We study the variation in the magnetic field strength and the umbral intensity of sunspots during the declining phase of the solar cycle no.23 and in the beginning of cycle no.24. We analyse a sample of 183 sunspots observed from 1999 until 2011 with the Tenerife Infrared Polarimeter at the German Vacuum Tower Telescope. The magnetic field strength is derived from the Zeeman splitting of the Stokes-V signal in one near-infrared spectral line, either Fe I 1564.8 nm, Fe I 1089.6 nm, or Si I 1082.7 nm. This avoids the effects of the unpolarised stray light from the field-free quiet Sun surroundings. The minimum umbral continuum intensity and umbral area are also measured. We find that there is a systematic trend for sunspots in the late stage of the solar cycle no.23 to be weaker, i.e., to have a smaller maximum magnetic field strength than those at the start of the cycle. The decrease in the field strength with time of about 94 G/yr is well beyond the statistical fluctuations that would be expected because of the larger number of sunspots close to cycle maximum (14 G/yr). In the same time interval, the continuum intensity of the umbra increases with a rate of 1.3 (± 0.4)% of Ic/yr, while the umbral area does not show any trend above the statistical variance. Sunspots in the new cycle no.24 show higher field strengths and lower continuum intensities than those at the end of cycle no.23, interrupting the trend. Sunspots have an intrinsically weaker field strength and brighter umbrae at the late stages of solar cycles compared to their initial stages, without any significant change in their area. The abrupt increase in field strength in sunspots of the new cycle suggests that the cyclic variations are dominating over any long-term trend that continues across cycles. We find a slight decrease in field strength and an increase in intensity as a long-term trend across the cycles.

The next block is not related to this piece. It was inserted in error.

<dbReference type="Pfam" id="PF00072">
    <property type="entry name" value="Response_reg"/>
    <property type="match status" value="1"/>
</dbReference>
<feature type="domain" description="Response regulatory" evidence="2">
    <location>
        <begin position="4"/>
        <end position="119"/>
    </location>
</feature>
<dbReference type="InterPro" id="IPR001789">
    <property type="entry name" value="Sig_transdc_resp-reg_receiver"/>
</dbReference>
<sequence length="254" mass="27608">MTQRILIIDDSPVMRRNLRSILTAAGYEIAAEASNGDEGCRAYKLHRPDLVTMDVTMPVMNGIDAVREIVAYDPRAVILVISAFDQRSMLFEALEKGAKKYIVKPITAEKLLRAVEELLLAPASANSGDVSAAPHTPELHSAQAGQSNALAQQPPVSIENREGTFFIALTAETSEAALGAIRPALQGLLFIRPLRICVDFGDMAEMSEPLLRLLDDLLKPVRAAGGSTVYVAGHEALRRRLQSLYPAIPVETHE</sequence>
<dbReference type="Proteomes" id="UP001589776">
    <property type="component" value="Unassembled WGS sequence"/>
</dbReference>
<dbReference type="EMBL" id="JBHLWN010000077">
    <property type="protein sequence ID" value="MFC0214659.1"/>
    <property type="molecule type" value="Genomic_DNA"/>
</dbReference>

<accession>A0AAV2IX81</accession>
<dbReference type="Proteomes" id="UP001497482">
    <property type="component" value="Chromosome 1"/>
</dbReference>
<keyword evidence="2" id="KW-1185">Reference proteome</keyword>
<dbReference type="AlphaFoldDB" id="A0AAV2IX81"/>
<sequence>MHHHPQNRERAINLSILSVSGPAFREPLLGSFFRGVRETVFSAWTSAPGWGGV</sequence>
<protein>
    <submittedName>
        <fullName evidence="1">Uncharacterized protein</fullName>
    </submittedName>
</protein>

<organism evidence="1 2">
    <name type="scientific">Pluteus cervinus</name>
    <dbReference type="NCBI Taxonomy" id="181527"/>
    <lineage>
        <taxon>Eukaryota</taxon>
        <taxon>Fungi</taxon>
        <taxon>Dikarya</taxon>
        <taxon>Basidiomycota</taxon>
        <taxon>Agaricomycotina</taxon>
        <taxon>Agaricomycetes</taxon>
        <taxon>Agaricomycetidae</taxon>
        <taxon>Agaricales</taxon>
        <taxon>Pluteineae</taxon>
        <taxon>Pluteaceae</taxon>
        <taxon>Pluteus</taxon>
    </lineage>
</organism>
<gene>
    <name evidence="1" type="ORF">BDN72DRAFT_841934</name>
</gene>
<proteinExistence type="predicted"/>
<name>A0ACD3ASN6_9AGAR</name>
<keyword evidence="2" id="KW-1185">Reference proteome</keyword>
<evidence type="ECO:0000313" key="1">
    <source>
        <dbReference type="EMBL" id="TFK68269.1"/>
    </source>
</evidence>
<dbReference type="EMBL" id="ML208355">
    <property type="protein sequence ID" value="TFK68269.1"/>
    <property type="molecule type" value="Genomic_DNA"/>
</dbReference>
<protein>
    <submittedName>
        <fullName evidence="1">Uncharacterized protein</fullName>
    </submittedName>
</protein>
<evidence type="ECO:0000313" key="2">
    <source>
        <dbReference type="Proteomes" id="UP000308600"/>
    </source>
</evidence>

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Wolf number
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Title: Long Time Oscillations of Wolf Number Series Autocorrelation Function and Possibility of Solar Activity Prediction
Authors: V. M. Zhuravlev, S. V. Letunovskiy

Results of analysis of long time variations of solar activities based on monthly Wolf number series (1749-2011 years) are represented. Shown the presence of stable oscillations in autocorrelation function for the Wolf numbers series with a period near 42.5 years. The statistical model of variations of autocorrelation function based on assumption of nonstationarity process are constructed. The question of using the model to predict the solar activity is discussed.

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Sunspot Penumbral Formation
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Title: Precursor of Sunspot Penumbral Formation discovered with Hinode SOT Observations
Authors: Toshifumi Shimizu, Kiyoshi Ichimoto, Yoshinori Suematsu